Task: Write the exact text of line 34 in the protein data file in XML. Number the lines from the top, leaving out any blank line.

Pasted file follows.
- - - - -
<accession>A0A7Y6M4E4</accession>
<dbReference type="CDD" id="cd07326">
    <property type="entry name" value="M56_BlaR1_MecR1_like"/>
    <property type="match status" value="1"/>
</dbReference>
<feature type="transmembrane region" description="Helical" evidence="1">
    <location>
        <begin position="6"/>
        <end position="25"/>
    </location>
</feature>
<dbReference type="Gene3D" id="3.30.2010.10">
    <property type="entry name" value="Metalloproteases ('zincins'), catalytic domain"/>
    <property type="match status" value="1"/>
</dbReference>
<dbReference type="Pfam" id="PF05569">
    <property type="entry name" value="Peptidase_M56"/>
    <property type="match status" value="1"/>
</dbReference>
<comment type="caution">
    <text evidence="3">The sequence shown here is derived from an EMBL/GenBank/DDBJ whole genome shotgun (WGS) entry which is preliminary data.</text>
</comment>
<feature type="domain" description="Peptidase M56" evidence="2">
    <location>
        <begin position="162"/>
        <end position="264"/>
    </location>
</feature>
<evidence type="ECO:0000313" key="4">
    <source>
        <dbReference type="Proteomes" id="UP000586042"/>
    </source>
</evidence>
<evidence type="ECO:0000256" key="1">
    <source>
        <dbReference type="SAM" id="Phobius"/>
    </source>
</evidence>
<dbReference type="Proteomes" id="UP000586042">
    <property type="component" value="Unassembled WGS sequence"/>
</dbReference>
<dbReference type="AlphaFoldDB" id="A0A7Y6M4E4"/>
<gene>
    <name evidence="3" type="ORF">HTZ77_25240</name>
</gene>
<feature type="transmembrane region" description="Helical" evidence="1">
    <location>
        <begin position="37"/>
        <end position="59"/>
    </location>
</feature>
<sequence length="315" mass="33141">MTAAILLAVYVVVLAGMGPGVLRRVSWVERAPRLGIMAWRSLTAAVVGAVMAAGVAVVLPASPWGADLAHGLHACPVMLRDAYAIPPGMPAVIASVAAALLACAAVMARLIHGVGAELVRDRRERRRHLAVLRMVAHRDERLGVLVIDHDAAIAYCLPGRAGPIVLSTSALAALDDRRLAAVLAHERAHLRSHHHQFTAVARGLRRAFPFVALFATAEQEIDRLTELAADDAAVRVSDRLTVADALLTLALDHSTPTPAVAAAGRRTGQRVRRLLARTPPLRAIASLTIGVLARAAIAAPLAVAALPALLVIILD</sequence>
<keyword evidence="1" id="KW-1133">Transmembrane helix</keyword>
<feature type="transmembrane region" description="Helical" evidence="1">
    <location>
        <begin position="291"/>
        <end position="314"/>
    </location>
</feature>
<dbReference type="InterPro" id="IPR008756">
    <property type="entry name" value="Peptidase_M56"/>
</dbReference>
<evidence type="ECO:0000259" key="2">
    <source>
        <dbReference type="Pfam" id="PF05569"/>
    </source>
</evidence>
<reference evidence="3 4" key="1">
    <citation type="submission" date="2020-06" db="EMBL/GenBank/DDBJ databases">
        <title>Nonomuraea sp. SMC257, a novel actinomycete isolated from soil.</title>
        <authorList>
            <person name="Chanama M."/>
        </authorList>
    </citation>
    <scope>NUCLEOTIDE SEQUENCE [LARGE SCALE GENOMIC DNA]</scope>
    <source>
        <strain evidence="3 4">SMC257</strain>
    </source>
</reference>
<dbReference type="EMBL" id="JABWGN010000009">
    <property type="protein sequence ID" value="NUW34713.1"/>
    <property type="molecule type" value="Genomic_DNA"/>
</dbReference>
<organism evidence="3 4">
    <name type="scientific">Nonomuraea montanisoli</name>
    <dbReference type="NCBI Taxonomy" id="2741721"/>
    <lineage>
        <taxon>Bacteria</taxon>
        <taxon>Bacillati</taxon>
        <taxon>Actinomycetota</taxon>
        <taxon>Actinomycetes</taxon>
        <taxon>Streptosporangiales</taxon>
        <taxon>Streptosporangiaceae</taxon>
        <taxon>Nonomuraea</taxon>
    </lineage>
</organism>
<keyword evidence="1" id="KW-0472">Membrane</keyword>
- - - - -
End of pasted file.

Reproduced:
<evidence type="ECO:0000256" key="1">